When Written: May 2011
If you are into any form of Web based, and now it seems Windows based, development you really need to start getting up to speed on HTML5. Now whilst it is true that HTML5 is not a fully defined standard, nor do all the modern browsers understand most of even the core of the proposed new tags. However, based on previous history of the development of HTML then the tags that are currently supported by the browsers out there are likely to stay and so you should start to at least get familiar with their capabilities in readiness for the time for when you will, not might, need them.
All you need to know to get started in HTML5 coding
A great starting place is the O’Reilly range of books and I even went out and bought this one as I wanted it on my Kindle devices. Indecently I do not possess an actual Kindle but rather prefer to use my HTC Windows 7 phone and an iPad2. I certainly don’t need yet another device to carry around and I like being able to read books and magazines in colour … after all it is the 21st century!
A neat feature of the Kindle system that I was not initially aware of was that both these devices can sync to display the same page that I have reached in any book I am reading, so I never lose my place even if I swap between devices, very cool. ‘HTML5 Up and Running’ ( isbn 978-0-596-80602-6 ) by Mark Pilgrim is not a large book but is extremely readable with lots of simple examples to try and modify. Chapter1 is particularly interesting as it is a history of HTML and how we arrived at where we are today and giving the reason for some of the dead ends along the way. You should be able to get you head around most of the current basics with this book using your existing web design tools and testing in a modern browser, but don’t expect the preview pane of your current design tool to display correctly, you will have to wait for new versions for that to happen.
So why all this effort to build a UI that can be used on tablets as well as laptops? Perhaps one of the main reasons for this is the ever increasing use of computing devices in our domestic lives, particularly the sitting room. There has been reported in the marketing press an increasing use of small laptops or tablets whilst watching large screen TV. This ‘two screen viewing’ is also known as ‘Soda Surfing’ and is becoming an increasingly popular way for people to interact with their favourite programmes. Having bought myself an iPad2 a while ago I have discovered the delights of this form of viewing.
Gone is the frankly lame ‘Red Button’ as the only way to interact with a program, now people can interact via the social media channels of Twitter and Facebook. As I was writing this piece the news broke that the French government has banned any references to social web sites unless these sites were the subject of the TV program (http://www.out-law.com/page-11985 ).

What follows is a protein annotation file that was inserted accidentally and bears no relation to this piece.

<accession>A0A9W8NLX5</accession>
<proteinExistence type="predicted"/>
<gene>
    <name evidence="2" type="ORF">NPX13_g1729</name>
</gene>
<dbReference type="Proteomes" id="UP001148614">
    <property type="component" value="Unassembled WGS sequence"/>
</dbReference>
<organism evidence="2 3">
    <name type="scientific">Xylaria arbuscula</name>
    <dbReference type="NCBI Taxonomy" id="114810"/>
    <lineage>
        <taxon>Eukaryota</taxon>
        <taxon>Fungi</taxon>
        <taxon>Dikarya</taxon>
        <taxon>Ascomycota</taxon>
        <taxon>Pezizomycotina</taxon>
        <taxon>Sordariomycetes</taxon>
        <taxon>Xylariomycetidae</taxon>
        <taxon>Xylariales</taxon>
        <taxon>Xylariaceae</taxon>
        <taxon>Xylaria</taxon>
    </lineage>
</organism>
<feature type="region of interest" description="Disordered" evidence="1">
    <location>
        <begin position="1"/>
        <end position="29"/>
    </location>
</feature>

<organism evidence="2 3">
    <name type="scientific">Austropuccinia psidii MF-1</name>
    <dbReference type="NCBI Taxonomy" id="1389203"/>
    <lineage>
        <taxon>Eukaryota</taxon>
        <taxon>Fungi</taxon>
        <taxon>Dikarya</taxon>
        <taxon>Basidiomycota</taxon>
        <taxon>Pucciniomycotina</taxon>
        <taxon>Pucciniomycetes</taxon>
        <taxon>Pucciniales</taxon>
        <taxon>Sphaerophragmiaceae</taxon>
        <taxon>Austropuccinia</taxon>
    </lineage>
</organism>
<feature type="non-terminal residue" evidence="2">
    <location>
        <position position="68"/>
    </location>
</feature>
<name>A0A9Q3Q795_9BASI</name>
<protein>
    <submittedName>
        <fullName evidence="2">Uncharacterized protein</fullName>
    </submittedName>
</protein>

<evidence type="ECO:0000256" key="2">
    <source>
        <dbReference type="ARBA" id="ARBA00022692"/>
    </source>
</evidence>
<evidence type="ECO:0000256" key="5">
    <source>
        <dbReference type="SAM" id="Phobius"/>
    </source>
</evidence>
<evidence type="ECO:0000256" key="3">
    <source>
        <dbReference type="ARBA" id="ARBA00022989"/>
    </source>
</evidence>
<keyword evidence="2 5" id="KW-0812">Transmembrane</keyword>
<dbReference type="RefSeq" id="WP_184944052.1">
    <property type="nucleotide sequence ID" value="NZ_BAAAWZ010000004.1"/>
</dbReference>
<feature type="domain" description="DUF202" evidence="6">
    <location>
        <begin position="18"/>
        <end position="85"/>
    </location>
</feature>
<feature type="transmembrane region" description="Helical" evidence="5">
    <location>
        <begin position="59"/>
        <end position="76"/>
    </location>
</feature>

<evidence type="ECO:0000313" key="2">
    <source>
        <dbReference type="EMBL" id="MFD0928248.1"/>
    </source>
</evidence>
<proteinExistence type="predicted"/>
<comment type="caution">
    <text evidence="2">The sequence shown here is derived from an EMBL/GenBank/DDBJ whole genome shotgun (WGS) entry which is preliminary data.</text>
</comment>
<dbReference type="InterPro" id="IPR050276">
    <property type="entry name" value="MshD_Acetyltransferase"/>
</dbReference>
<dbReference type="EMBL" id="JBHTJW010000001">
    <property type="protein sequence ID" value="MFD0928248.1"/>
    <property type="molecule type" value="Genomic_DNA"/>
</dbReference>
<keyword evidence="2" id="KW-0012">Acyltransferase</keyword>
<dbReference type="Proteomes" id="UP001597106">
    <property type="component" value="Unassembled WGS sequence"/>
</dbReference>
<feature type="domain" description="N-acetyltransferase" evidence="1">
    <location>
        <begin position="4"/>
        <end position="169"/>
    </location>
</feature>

I wouldn’t worry too much about this legislation as the French government have a splendid record of not understanding the internet and trying to stifle its development. It was they who banned any form of encryption in the early days of ecommerce and so outlawed SSL with secure http traffic in France, meaning that credit card information would have to exchanged between a user’s browser and the web site in plain text. The reason for this was that the French government didn’t like the idea that there was information on the internet coming from their citizens that they couldn’t read – ‘vive la revolution’.
The use of two screens as a way of viewing can be incredibly satisfying and offers an extra dimension as well as a feeling of participation. I’m not just talking about twittering your views on contestants in the XFactor or The Apprentice which beats shouting at the TV screen as a form of interaction, but getting access to extra data and statistics during a sporting event like Formula 1 racing can also increase the involvement of the viewer. The other spin off from encouraging this form of viewing is that it only really makes sense when viewing live TV and whilst doing this the viewer is more likely to watch that adverts rather than skipping through them as you would with a recording, this makes it very appealing for the commercial TV channels and something that they will want to encourage.
Whilst we have seen Twitter and Facebook clients being built into TVs or media devices like the Xbox, the problem with these is that to use them you have to switch away from the TV program you are watching, hence the preferred use of a laptop or tablet as a second screen. What I would love to see is a TV with a wireless keyboard and built in Facebook and Twitter clients which can display the social network feeds down the sides or across the bottom of the screen whist the normal TV picture is displayed. With such a system the channels for proper interaction with the TV program could really be opened up.
Article by: Mark Newton
Published in: Mark Newton